Plaintiff asserts the proper standard of review this Court should apply to the challenged law is strict scrutiny, citing the Supreme Court's uncompromising view of content-based restrictions in Reed v. Town of Gilbert, Ariz. , 576 U.S. 155, 135 S.Ct. 2218, 192 L.Ed.2d 236 (2015) and Barr v. Am. Ass'n of Pol. Consultants, Inc. , ––– U.S. ––––, 140 S. Ct. 2335, 207 L.Ed.2d 784 (2020). ECF No. 20 at 12-13. However, the Eleventh Circuit has pointed out that restrictions on lesser-protected categories of speech, like the commercial speech at issue in this case, may not fall under this heightened standard of review, even when those restrictions are content-based. See Ocheesee Creamery LLC v. Putnam , 851 F.3d 1228, 1235 n.7 (11th Cir. 2017) (discussing whether "an analysis to determine if the restriction is content based or speaker focused must precede any evaluation of the regulation based on traditional commercial speech jurisprudence, and if so, whether this would alter the Central Hudson framework," but declining to resolve the issue because the challenged law could not even survive intermediate scrutiny). Nonetheless, Plaintiff asserts the Eleventh Circuit recently set the record straight in Otto , where the Court applied strict scrutiny to the City's ban on "controversial therapies called sexual orientation change efforts"—also known as conversion therapy. 981 F.3d at 859. But Otto provides little support for Plaintiff's assertion that strict scrutiny applies here, where commercial speech is at issue. Specifically, in Otto , the City defended its challenged ordinance in part by arguing that the therapists’ speech fell into a category of lesser-protected or unprotected speech, like commercial speech. But the Eleventh Circuit rejected this argument and made plain that "what is being regulated is not, say, an advertisement for therapy, but the therapy itself. No one argues that commercial speech is at issue." Id. at 865. In so stating, the Eleventh Circuit apparently implied that had a content-based regulation of advertisements for therapy been at issue, rather than a content-based regulation of the therapy itself, a different standard of review might have applied. But in the end, here, much like in Ocheesee Creamery , this Court "need not wade into these troubled waters," because the challenged portions of section 489.147 cannot survive "Central Hudson scrutiny," let alone strict scrutiny. Ocheesee Creamery , 851 F.3d at 1235 n.7.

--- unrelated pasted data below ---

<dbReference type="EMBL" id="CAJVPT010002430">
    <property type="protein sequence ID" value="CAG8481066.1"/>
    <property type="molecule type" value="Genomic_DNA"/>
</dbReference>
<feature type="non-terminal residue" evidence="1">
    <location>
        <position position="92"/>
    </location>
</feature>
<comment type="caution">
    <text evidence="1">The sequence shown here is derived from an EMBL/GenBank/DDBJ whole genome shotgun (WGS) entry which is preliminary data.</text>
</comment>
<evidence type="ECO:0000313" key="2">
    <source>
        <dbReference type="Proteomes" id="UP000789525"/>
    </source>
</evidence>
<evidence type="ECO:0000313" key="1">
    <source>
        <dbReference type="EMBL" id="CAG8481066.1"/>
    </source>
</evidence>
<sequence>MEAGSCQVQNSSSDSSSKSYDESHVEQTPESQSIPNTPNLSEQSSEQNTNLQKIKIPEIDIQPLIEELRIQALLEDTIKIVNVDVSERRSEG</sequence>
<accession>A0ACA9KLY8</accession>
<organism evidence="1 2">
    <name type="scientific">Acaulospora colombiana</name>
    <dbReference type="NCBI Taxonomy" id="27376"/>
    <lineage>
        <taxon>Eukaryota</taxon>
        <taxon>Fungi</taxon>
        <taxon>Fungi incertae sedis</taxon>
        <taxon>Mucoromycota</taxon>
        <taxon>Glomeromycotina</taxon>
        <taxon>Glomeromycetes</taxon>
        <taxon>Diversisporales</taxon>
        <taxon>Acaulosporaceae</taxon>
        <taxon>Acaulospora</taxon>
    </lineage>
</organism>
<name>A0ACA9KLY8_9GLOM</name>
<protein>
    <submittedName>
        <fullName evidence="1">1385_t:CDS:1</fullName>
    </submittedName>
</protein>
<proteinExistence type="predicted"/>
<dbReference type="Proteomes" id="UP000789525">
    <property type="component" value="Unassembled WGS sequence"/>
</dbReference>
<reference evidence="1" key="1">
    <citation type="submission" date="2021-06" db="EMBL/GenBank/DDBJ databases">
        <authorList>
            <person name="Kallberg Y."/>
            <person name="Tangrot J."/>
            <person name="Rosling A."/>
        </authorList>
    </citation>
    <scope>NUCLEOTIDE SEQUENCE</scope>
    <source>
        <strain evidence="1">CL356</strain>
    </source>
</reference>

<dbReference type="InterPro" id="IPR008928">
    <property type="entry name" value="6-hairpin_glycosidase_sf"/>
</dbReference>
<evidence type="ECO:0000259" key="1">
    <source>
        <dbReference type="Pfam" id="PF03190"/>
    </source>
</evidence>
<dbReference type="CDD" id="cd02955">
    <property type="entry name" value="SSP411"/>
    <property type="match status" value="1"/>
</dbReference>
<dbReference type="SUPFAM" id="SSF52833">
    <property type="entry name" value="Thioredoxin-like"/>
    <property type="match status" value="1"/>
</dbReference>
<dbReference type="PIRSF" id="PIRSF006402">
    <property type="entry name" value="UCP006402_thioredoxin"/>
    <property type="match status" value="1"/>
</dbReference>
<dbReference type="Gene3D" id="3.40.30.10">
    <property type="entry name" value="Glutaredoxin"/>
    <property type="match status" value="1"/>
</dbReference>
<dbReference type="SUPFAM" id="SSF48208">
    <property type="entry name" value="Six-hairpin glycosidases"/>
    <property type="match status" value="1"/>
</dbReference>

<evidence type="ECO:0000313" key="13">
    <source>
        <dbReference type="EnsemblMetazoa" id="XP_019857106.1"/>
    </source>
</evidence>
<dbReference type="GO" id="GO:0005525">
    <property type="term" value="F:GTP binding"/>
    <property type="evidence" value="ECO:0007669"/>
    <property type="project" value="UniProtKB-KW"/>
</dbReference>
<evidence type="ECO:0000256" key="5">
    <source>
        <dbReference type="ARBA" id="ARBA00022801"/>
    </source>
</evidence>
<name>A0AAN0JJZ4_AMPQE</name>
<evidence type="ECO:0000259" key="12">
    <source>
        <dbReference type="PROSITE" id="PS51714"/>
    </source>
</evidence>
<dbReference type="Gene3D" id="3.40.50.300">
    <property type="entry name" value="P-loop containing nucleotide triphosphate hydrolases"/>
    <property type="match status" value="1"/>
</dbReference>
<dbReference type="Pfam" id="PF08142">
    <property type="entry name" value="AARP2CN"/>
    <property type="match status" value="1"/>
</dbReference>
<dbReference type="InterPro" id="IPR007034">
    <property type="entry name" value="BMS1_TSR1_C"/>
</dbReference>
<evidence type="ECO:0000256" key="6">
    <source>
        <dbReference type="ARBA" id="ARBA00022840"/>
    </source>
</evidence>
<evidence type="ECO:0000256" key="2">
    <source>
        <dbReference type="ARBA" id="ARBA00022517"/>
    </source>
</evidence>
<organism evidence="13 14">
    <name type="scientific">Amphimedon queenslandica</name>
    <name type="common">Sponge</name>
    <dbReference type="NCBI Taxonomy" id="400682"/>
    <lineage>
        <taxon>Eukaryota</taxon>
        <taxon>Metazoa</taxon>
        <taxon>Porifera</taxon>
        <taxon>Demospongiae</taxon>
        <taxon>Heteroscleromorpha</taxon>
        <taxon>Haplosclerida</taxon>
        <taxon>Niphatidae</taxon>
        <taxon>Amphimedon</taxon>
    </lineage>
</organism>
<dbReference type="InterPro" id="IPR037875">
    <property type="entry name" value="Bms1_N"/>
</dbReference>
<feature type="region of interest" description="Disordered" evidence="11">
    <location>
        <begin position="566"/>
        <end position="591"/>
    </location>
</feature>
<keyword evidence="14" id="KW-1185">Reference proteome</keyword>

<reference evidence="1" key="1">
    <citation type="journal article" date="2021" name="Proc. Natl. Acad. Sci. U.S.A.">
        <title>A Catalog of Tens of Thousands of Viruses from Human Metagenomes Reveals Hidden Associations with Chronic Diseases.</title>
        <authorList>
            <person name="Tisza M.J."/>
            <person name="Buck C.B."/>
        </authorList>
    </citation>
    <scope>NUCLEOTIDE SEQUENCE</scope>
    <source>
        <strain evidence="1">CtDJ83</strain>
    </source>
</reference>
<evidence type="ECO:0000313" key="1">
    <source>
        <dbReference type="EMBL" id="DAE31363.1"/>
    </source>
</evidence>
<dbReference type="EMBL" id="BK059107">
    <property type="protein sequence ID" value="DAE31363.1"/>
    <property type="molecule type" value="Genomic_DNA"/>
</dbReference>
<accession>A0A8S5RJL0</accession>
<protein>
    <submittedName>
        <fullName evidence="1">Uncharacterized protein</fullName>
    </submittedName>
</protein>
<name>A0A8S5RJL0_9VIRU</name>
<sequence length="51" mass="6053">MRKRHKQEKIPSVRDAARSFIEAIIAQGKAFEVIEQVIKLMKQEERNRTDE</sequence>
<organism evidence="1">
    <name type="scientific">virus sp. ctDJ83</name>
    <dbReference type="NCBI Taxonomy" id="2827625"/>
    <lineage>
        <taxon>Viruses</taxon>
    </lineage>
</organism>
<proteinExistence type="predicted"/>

1. The Central Hudson Test for Commercial Speech
In Central Hudson , the Supreme Court developed an intermediate scrutiny test for regulations of commercial speech that consists of four questions. Because the "First Amendment's concern for commercial speech is based on the informational function of advertising," 447 U.S. at 566, 100 S.Ct. 2343, the first question is whether the speech at issue is false, misleading, or concerns unlawful activity, Thompson v. W. States Med. Ctr. , 535 U.S. 357, 367, 122 S.Ct. 1497, 152 L.Ed.2d 563 (2002). If the answer is yes, the speech is not protected by the First Amendment and the government has free rein to regulate it. Id.
If the speech is not false, misleading, or concerning illegal activity, the second question is "whether the asserted governmental interest is substantial." Cent. Hudson , 447 U.S. at 566, 100 S.Ct. 2343. If the government does not assert a substantial interest, the inquiry ends, and the regulation is unconstitutional. See id. ; Thompson , 535 U.S. at 367, 122 S.Ct. 1497.
Should the government advance a substantial interest, the third question is whether the regulation directly advances that asserted interest. Cent. Hudson , 447 U.S. at 564, 100 S.Ct. 2343. The answer must be in the affirmative for the regulation to survive, as it "may not be sustained if it provides only ineffective or remote support for the government's purpose." Id.
Finally, if the regulation directly advances the government's substantial interest, this Court must ask "if the governmental interest could be served as well by a more limited restriction on commercial speech." Id. Only if the regulation is "not more extensive than is necessary to serve" the government's substantial interest can this Court sustain the regulation as constitutional. Thompson , 535 U.S. at 367, 122 S.Ct. 1497. This last question reflects the First Amendment's mandate "that speech restrictions be ‘narrowly drawn’ ... The regulatory technique may extend only so far as the interest it serves. The State cannot regulate speech that poses no danger to the asserted state interest ...." Cent. Hudson , 447 U.S. at 565, 100 S.Ct. 2343 (citations omitted).
The third and fourth questions of the Central Hudson test work together to "ensure not only that the State's interests are proportional to the resulting burdens placed on speech but also that the law does not seek to suppress a disfavored message." Sorrell v. IMS Health, Inc. , 564 U.S. 552, 572, 131 S.Ct. 2653, 180 L.Ed.2d 544 (2011).
2. Central Hudson Applied